Indianapolis Museum of Art

The Indianapolis Museum of Art (known colloquially as the IMA) is an encyclopedic art museum located in Indianapolis, Indiana, United States. The museum, which underwent a $74 million expansion in 2005, is located on a 152-acre (0.62 km2) campus on the near northwest area outside downtown Indianapolis, northwest of Crown Hill Cemetery.

The Indianapolis Museum of Art is the ninth oldest and eighth largest encyclopedic art museum in the United States. The permanent collection comprises over 54,000 works, including African, American, Asian, and European pieces. Significant areas of the collection include: Neo-Impressionist paintings; Japanese paintings of the Edo period; Chinese ceramics and bronzes; paintings, sculptures, and prints by Paul Gauguin and the Pont-Aven School; a large number of works by J. M. W. Turner; and a growing contemporary art collection. Other areas of emphasis include textiles and fashion arts as well as a recent focus on modern design.

In addition to its collections, the museum consists of 100 Acres: The Virginia B. Fairbanks Art and Nature Park; Oldfields, a restored American Country Place era estate once owned by Josiah K. Lilly, Jr.; and restored gardens and grounds originally designed by Percival Gallagher of the Olmsted Brothers firm. The IMA also owns the Miller House, a Mid-Century modern home designed by Eero Saarinen and located in Columbus, Indiana. The museum's holdings demonstrate the institution's emphasis on the connections among art, design, and the natural environment.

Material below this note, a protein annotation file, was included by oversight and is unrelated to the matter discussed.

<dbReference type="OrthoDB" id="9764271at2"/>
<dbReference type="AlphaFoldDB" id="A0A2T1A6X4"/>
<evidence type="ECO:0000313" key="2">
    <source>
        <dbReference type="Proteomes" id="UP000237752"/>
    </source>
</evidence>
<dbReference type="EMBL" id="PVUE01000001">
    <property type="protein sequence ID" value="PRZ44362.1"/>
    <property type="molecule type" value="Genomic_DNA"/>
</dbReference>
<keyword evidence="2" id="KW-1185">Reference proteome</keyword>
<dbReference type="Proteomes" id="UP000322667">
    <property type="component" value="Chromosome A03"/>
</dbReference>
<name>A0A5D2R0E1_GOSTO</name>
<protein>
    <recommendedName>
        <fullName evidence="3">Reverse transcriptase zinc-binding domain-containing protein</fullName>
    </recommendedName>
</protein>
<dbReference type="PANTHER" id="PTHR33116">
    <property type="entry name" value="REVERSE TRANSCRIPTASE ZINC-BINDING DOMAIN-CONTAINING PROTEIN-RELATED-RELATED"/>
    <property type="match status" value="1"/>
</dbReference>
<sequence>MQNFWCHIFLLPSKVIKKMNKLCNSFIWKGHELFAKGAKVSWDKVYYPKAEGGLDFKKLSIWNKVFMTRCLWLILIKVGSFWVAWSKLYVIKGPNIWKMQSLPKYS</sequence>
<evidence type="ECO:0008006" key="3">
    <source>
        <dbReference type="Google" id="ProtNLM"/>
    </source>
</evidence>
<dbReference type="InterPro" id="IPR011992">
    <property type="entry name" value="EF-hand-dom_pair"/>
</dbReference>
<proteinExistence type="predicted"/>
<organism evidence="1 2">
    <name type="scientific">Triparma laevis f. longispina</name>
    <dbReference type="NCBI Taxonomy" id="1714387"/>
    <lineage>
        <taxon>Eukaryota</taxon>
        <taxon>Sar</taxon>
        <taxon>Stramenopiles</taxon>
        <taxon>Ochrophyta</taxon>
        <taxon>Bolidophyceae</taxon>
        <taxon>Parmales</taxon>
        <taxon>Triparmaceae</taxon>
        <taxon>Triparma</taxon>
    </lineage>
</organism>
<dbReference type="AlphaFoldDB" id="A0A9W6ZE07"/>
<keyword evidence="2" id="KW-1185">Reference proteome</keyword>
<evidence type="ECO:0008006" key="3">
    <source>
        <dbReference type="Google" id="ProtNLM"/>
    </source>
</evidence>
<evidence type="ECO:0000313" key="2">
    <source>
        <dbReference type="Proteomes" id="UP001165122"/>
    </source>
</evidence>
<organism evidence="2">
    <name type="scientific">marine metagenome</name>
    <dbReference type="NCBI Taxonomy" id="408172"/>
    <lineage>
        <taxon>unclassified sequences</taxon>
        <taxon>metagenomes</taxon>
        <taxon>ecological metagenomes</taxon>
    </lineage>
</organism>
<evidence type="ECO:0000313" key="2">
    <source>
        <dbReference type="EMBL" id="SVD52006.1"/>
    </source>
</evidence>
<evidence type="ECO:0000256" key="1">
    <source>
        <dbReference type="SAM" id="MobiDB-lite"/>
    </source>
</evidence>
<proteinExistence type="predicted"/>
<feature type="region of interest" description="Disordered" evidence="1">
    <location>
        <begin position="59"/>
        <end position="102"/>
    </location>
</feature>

Founded in 1883 by the Art Association of Indianapolis, the first permanent museum was opened in 1906 as part of the John Herron Art Institute. In 1969, the Art Association of Indianapolis changed its name to the Indianapolis Museum of Art, and in 1970 the museum moved to its current location at Michigan Road and 38th Street north of downtown Indianapolis. Among the Art Association's founders was May Wright Sewall (1844–1920), known for her work in the women's suffrage movement. Other supporters have included Booth Tarkington (1869–1946), Eli Lilly (1885–1977), Herman C. Krannert (1887–1972), and Caroline Marmon Fesler (1878–1960). The associated John Herron Art Institute was established with the help of notable Hoosier Group artists T. C. Steele and William Forsyth.

Dr. Charles L. Venable is the current Melvin and Bren Simon Director and CEO. The museum is widely recognized as innovative in its development of open source technologies, institutional transparency, and collaboration between museums. In 2008, the IMA became the first fine art museum to be named an Energy Star partner due to its greening initiative and efforts to reduce energy consumption. In 2009, the IMA was awarded the National Medal for Museum and Library Service for public service, specifically the museum's free admission policy and educational programming.

Read more about Indianapolis Museum Of Art:  History, Collections, Exhibitions, Administration, Conservation

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